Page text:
Bio Facts: Owl, Verreaux’s Eagle
Milky Eagle Owl
Central to southern Africa
Dry and tropical areas, acacia trees, woodlands and savannas.
Gray brown in color and about 21-26 inches in length. Eyes are very dark, and eyelids are pink. The facial disk is whitish with a black band on each side.
In the wild, they eat rodents and other small mammals. In the Zoo, they eat bird of prey mix, whiting, smelt, mice and chicks.
Milky eagle owls make nests in hollow trees, on the ground of rocky caves, or take over hawk and eagle nests. The incubation period is 34-36 days. The clutch size is 1-3 eggs. Primarily the female incubates the eggs. Chicks fledge at 9-10 weeks old.
Prey is usually hunted using a quiet, quick dive.
During courtship the pair may engage in fast hooting, excited calling or whining as they bow to each other or preen each other’s feathers.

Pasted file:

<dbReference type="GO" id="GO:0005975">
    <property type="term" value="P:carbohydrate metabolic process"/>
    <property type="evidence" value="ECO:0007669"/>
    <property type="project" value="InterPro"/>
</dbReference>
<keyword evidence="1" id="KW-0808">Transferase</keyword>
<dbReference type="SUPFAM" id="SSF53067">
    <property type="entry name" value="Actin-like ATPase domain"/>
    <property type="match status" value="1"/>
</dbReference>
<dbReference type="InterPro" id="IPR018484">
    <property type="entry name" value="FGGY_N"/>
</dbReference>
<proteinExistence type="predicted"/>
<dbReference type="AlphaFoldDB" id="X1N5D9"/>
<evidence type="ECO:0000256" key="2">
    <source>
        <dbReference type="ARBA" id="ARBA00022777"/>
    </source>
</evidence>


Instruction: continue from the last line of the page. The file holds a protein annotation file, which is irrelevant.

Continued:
Talons are extremely sharp, as is their beak. Milky eagle owls have adaptive coloration to blend in with woodlands. Vision is acute. Flight is silent due to ruffled edges on feathers.
The Milky Eagle Owl is referred to as Verreaux’s Eagle Owl in eastern and South Africa. Jules Pierre Verreaux was from a well-respected French family of taxidermists and collectors. He also founded the British Ornithologists’ Union.
The Milky Eagle Owl is the only known predator of the South African hedgehog. Its spiny skin is neatly peeled off before it is eaten.
To see an owl during the day signifies bad luck. If one is seen in flight around the house at night, death is present. Brushing its wings against a window pain, or if seen perching for a great length of time on a roof signifies death within.
The British used to feed children owl broth to avoid whooping cough. Owl eggs were thought to prevent poor eyesight, epilepsy, and even make a drunk become sober again.
Like other predators, humans persecute owls wherever their presence may conflict with their interests. In Europe, eagle owls have been exterminated in densely populated areas. Owls did not suffer as much as other birds of prey when toxic chemicals were introduced as pesticides in agriculture. The greater threat is habitat destruction.
Jacksonville Zoo History:
This species first arrived here in October 1994.